Hats follows the template of the first album closely: seven tracks, mostly around the five- to six-minute range, alternating upbeat tracks with slower numbers. All feature yearning lyrics and aching melodies, and it’s really hard to put into words the emotions they convey. The basic instrumentation consists of synthesizers, guitar, bass, trumpet, percussion and the soaring vocals of Paul Buchanan.
“Over The Hillside” creeps in with electronic drums and (fake?) strings, but the effect isn’t as cold as on their first album. By the time the song winds up you’ve got the sensation of riding a train going home (more on that later). “The Downtown Lights” was a moderate hit in the UK, and got even more notice when covered by Annie Lennox and Rod Stewart, both of whom followed the impressionistic arrangement to the letter. Just when the song seems to be winding down, an extended coda kicks in with incredibly picturesque imagery. “Let’s Go Out Tonight” closes what was once considered side one on a melancholy note, with a slow, ticking beat and stairstep guitar over sad piano accents. There’s an undercurrent of tension, accented by the repeat of the first verse an octave higher.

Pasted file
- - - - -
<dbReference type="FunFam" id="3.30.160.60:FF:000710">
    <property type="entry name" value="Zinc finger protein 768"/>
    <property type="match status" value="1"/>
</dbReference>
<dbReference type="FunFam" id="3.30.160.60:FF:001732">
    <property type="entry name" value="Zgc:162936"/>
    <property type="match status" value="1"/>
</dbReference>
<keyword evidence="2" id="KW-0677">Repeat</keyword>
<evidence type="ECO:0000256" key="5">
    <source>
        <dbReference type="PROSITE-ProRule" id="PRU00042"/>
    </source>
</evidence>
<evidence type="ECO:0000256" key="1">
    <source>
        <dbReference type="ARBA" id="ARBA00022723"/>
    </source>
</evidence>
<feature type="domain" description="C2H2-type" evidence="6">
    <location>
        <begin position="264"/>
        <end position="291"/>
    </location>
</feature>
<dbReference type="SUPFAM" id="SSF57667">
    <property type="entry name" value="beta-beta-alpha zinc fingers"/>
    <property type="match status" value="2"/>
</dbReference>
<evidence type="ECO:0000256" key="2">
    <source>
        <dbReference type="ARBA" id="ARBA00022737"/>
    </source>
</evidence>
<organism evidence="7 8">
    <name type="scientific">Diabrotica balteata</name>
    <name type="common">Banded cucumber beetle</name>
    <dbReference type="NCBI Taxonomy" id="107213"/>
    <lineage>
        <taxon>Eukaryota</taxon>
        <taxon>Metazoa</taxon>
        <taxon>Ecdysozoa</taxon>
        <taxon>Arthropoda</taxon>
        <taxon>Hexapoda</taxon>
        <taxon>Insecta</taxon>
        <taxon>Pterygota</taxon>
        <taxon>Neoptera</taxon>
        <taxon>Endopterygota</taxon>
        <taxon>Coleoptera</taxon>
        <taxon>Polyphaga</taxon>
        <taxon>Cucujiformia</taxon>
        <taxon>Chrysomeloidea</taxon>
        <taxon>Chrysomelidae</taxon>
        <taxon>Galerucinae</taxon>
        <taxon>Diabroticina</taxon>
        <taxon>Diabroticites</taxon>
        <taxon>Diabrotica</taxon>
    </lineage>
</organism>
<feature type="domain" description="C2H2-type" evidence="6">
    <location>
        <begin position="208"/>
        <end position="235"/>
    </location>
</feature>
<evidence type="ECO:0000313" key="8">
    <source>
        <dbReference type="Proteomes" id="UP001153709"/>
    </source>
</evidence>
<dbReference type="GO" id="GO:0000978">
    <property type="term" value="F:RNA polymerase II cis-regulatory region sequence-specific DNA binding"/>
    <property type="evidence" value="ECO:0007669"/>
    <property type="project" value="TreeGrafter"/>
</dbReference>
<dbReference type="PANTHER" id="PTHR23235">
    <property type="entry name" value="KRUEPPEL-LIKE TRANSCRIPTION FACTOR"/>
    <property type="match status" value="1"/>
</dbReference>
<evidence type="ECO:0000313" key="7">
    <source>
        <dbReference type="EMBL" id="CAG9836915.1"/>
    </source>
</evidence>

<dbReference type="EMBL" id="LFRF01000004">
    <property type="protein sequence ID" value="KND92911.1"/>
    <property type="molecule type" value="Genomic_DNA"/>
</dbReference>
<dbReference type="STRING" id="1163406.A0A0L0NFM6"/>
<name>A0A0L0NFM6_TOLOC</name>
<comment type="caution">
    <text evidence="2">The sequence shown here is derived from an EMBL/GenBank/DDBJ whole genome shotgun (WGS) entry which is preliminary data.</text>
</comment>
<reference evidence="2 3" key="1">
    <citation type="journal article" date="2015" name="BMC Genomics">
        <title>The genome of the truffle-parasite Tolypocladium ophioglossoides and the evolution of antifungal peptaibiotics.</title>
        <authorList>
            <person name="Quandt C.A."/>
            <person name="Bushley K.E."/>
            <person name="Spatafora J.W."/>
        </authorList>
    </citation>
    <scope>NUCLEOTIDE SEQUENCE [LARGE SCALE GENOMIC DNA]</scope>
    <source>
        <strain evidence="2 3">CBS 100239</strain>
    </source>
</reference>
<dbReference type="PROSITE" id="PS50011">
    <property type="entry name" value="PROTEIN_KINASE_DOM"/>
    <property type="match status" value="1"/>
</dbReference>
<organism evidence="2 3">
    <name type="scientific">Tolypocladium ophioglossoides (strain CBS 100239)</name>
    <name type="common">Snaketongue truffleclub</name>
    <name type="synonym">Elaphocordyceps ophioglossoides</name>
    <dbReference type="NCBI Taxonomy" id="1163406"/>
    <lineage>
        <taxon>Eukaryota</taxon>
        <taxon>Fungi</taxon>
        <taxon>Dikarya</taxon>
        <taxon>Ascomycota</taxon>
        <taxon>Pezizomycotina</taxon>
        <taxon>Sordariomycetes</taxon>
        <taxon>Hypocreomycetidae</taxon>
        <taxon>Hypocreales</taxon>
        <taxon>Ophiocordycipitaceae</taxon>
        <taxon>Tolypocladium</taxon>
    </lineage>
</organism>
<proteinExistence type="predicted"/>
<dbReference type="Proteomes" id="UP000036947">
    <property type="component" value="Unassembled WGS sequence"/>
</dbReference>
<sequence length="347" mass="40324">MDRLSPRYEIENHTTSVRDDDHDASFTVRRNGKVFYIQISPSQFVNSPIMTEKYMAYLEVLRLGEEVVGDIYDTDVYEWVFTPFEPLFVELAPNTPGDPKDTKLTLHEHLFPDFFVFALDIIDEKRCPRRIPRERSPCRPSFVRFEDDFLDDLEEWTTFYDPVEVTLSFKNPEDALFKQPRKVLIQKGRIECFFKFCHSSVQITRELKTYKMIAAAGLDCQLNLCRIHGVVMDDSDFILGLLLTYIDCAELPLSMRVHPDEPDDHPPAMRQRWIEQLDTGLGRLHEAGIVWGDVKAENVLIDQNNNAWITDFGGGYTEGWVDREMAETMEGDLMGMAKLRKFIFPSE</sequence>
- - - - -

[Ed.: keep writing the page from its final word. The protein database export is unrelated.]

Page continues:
“Headlights On The Parade” has elements of the techno-pop sound that was all the rage in the ‘80s, but transcends it (again) with the vocal. While all these songs are stunners, “From A Late Night Train” is probably the album’s high point. It’s quite evocative of the scenery one could see south of Boston from the window of the Amtrak—to suggest just one mind movie of the thousands of candidates available worldwide—the streetlights shining on waterways and wet pavements. The entire lyric bleeds regret, leading right up to the breakdown of the last line. The switch from the minor to the major-seventh at the end is one of the oldest tricks in the book, but they pull it off.
After all that, “Seven A.M.” is a little monotonous; they must have known this when sequencing the album, as there’s several seconds of silence before it stumbles in. And while “Saturday Night” doesn’t live up to the potential of what has come before, the last minute or so, while repetitive, always leaves one wanting more.
Hats is truly one of the hidden gems of the ‘80s, arriving in what turned out to be a pretty good year for albums that have endured. It’s also another wonderful album for quiet evenings and rainy mornings, and it can be enjoyed even if one hasn’t been wallowing in self-pity. As with many classic albums, the eventual expanded remaster didn’t uncover any real gold, save a few alternate takes, one unreleased song (the underwhelming “Christmas”), a live version of “Headlights” and the okay B-side “The Wires Are Down”.
The Blue Nile Hats (1989)—4½
2012 Remastered Collector's Edition: same as 1989, plus 6 extra tracks